Melendez says students are attracted to Wesleyans graduate program for its one-on-one access to faculty, small departments and nationally-recognized research facilities.
If you want to get masters or Ph.D in something general, there are several larger universities they can go to. But if you want to do specific research, this is where you want to be, she says.
Melendez networks with Wesleyans staff and faculty to improve student services. Shes served on the Honor Code Task Force, Student Life Committee, Student of Color Perspectives and Action Committee (SOCPAC), the Executive Committee for the Administrators and Faculty of Color (AFCA) and Graduate Housing Committee.
Dianna Dozier, associate director of Affirmative Action co-chaired AFCA with Melendez for several years.
Marina is so wonderful to work with, Dozier says. She is smart, funny, and cares so much about all students at Wesleyan, not just the grad students or students of color. The grad students are indeed lucky to have her looking out for them. Her efforts on behalf of all students are tireless.
Although the individual departments oversee applications and admit the graduate students, Melendez and her assistant, Barbara Schukoske act as the registrar for these students. They also update student portfolios, make sure grades are posted, answer any questions students might have, either through e-mail, phone or in-person, and monitor a graduate student e-mail list serve and assist them through commencement procedures.
In addition, Melendez started and annually spearheads a graduate student orientation day in fall to get all practical matters out of the way, she says. We want to acclimate students as quickly as possible.
Michael Whaley, dean of Student Services, says he often collaborates with Melendez to better understand the needs and issues of students of color, and improve the campus community for all students. They discuss graduate and undergraduate issues alike.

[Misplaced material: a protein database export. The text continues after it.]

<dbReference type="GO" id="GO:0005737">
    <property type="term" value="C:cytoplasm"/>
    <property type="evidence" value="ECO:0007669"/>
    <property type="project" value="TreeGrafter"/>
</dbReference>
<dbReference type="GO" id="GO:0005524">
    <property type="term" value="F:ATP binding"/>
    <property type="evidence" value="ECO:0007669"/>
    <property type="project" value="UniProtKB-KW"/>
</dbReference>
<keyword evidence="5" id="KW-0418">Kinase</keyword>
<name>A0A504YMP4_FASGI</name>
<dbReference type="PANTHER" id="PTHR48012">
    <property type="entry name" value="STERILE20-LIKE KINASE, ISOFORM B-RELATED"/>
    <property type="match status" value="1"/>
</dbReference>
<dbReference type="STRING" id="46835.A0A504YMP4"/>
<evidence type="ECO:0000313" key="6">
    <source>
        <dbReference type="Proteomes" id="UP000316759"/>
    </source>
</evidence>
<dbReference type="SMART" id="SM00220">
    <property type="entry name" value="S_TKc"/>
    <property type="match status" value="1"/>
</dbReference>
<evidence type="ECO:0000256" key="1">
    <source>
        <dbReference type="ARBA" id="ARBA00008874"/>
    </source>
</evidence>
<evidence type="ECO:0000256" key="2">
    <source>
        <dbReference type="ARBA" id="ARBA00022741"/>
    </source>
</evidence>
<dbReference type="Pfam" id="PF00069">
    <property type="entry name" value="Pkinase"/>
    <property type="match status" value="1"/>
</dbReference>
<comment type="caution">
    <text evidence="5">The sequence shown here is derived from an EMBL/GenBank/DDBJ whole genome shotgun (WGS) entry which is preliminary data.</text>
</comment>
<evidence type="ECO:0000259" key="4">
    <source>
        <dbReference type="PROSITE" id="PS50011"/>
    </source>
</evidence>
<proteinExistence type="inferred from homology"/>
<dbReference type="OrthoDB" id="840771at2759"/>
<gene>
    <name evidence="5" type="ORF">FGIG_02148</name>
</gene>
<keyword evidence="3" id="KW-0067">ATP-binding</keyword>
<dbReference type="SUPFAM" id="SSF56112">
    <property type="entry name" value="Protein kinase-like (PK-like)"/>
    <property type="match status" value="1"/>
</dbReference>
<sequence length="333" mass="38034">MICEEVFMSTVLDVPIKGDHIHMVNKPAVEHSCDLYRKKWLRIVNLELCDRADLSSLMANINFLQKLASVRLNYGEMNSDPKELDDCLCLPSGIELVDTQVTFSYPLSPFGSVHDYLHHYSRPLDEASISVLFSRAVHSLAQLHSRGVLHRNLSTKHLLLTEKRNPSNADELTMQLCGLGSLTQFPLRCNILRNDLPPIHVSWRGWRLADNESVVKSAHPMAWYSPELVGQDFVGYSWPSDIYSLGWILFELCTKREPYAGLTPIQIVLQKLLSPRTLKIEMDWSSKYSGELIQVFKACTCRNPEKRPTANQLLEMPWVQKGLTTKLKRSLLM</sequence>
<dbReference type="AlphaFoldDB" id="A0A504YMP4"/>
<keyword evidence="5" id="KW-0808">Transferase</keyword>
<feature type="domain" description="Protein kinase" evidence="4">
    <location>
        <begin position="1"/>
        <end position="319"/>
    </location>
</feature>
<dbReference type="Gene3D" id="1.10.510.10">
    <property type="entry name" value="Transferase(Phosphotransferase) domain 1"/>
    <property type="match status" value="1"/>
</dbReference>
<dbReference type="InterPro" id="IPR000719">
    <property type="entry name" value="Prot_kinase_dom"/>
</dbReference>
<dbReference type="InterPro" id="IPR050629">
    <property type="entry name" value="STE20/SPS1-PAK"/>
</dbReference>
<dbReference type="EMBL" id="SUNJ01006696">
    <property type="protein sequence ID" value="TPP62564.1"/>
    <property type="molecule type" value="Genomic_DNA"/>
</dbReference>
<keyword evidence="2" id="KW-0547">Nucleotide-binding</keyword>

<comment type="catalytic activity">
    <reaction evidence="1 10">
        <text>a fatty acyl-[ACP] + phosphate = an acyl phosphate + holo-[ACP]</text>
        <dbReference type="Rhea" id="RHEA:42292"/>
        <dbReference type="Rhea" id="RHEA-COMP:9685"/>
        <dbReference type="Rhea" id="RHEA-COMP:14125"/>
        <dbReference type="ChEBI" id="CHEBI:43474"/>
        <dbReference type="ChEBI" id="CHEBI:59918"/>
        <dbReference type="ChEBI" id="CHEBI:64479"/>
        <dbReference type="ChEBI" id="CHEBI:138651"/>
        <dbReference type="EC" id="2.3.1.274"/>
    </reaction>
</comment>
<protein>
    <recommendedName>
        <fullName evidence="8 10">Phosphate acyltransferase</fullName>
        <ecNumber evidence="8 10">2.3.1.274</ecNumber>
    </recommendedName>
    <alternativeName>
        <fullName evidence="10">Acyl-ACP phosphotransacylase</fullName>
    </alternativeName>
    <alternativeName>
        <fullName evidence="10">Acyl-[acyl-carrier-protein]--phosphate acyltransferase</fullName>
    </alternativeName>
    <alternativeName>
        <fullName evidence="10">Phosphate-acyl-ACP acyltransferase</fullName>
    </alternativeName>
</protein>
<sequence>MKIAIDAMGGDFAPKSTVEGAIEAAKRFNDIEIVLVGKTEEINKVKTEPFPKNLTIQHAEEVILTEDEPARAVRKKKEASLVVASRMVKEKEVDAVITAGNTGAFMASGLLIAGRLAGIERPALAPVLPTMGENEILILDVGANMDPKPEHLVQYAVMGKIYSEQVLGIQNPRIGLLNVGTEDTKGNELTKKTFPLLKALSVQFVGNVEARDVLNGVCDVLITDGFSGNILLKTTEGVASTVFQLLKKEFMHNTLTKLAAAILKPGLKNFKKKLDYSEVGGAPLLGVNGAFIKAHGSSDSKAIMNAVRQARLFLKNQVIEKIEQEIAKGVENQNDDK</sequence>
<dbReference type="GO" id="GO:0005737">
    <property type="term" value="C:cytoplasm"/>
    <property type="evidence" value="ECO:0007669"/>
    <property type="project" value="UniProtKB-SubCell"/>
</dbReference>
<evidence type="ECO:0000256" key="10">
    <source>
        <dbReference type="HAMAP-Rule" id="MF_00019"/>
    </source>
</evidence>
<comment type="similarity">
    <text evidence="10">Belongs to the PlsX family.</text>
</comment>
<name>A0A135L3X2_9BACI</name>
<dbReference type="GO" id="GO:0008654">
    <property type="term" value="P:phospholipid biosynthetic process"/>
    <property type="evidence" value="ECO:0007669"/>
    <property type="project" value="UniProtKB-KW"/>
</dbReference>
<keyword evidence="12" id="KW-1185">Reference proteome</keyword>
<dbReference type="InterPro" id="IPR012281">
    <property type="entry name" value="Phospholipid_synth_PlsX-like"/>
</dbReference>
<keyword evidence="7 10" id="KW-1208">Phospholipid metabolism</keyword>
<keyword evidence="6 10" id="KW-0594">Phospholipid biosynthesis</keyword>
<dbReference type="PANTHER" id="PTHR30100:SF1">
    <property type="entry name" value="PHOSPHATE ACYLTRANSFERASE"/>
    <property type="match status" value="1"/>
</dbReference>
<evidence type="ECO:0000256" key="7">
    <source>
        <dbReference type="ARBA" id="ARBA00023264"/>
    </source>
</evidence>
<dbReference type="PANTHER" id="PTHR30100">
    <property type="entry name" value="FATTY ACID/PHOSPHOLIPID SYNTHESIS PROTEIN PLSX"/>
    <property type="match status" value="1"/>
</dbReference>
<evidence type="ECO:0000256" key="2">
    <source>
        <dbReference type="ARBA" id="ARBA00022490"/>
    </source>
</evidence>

I appreciate her collaborative spirit and respect the passion and dedication she brings to working with the graduate student population, Whaley says. Her love for Wesleyan and commitment to making this a better community for the students extend beyond her own specific duties and responsibilities. I value her opinions.
Melendez monitors the success of her department by the number of inquiring students.
In the fall, students are still confused and they come in with all sorts of questions and problems, she says. By spring, we dont see them too much, and that tells us that weve done a good job. That means theyve adjusted.
Melendez has continued her own education as well. She earned a MALS degree from Wesleyan in 1988, and is currently pursuing her Ph.D in educational studies at the University of Connecticut
Melendez met her partner, Joseph Virgadula 80 at Wesleyan. The couple has two boys, Louis, 15, and Tomas, 13, and live in Middlefield. When shes not attending their baseball, soccer and Lacrosse games, mother Marina is busy cooking or gardening.
This busy lifestyle has taught Melendez a life-lesson that she would like to pass on.
If I ever do end up teaching, it will have to be a class on time management. Ive gotten very good at it, she says, smiling.
|By Olivia Drake, The Wesleyan Connection editor|